Astronomy must respect rights of Indigenous peoples

University of Toronto, Canada.

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As a partner of the Thirty Meter Telescope (TMT) Consortium and a member of Qalipu Mi’kmaq First Nations, I am one of very few Indigenous faculty members in Canadian astronomy. In my view, Canada’s astronomy community has an ethical duty to listen to the Native Hawaiian protectors of the sacred Mauna Kea site, where the consortium now has a permit for construction. Our response will affect the future of astronomy and reconciliation with Indigenous peoples.

According to the United Nations Declaration on the Rights of Indigenous Peoples (UNDRIP) and the Calls of Action of the Truth and Reconciliation Commission of Canada, Canada and the TMT consortium have a duty to respect the wishes of the protectors, along with Indigenous peoples’ rights, wherever we pursue astronomical discovery. The astronomy community should therefore halt construction, listen to the protectors and support those protesters who have been arrested.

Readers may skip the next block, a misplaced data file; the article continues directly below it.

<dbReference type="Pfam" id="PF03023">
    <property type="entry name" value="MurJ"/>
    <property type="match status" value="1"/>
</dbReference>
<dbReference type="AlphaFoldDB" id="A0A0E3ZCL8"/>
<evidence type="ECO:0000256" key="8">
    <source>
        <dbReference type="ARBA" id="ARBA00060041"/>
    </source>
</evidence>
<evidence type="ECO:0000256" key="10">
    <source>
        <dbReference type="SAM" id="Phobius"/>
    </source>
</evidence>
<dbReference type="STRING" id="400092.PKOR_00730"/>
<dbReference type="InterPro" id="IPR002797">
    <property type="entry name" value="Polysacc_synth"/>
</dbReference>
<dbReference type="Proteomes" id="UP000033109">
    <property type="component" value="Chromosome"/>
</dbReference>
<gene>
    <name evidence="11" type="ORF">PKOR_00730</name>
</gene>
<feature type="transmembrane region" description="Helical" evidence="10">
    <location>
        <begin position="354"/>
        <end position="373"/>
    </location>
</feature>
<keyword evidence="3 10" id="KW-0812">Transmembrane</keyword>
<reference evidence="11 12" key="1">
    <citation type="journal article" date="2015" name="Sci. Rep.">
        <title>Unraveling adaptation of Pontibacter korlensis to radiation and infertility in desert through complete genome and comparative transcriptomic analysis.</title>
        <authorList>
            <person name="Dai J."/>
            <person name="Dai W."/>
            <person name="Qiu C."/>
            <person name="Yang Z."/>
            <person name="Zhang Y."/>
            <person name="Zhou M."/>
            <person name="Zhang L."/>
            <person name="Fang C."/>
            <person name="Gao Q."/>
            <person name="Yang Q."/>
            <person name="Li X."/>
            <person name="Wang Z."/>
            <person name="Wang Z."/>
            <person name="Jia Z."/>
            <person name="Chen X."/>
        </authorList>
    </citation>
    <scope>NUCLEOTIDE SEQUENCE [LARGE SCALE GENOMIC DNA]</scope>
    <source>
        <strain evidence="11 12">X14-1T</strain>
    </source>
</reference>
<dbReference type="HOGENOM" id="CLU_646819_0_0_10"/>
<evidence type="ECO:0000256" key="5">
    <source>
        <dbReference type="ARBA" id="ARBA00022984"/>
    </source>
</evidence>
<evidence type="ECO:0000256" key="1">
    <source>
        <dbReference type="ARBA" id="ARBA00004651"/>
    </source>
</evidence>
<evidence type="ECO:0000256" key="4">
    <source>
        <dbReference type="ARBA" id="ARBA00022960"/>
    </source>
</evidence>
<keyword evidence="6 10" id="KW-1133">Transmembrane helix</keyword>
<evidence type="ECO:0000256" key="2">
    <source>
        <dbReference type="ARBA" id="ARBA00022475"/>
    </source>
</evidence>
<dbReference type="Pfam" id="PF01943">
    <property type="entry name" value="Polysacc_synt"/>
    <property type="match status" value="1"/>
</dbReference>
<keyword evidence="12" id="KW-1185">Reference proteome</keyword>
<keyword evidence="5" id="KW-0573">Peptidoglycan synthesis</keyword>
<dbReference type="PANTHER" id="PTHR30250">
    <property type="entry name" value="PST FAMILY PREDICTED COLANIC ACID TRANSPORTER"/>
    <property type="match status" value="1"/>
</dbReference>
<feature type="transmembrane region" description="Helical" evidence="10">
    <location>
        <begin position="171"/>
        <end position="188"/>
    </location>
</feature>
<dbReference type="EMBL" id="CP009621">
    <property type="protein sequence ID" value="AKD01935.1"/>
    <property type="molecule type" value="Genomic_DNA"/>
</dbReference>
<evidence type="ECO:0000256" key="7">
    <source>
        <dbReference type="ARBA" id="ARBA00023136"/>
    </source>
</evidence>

If the consortium is not willing to step back, then Canada must remove itself from the project as part of its commitment to UNDRIP. Otherwise, we continue to support a culture that does not respect the right of self-determination and is not inclusive of Indigenous peoples.

Nature 572, 312 (2019)

doi: 10.1038/d41586-019-02441-7

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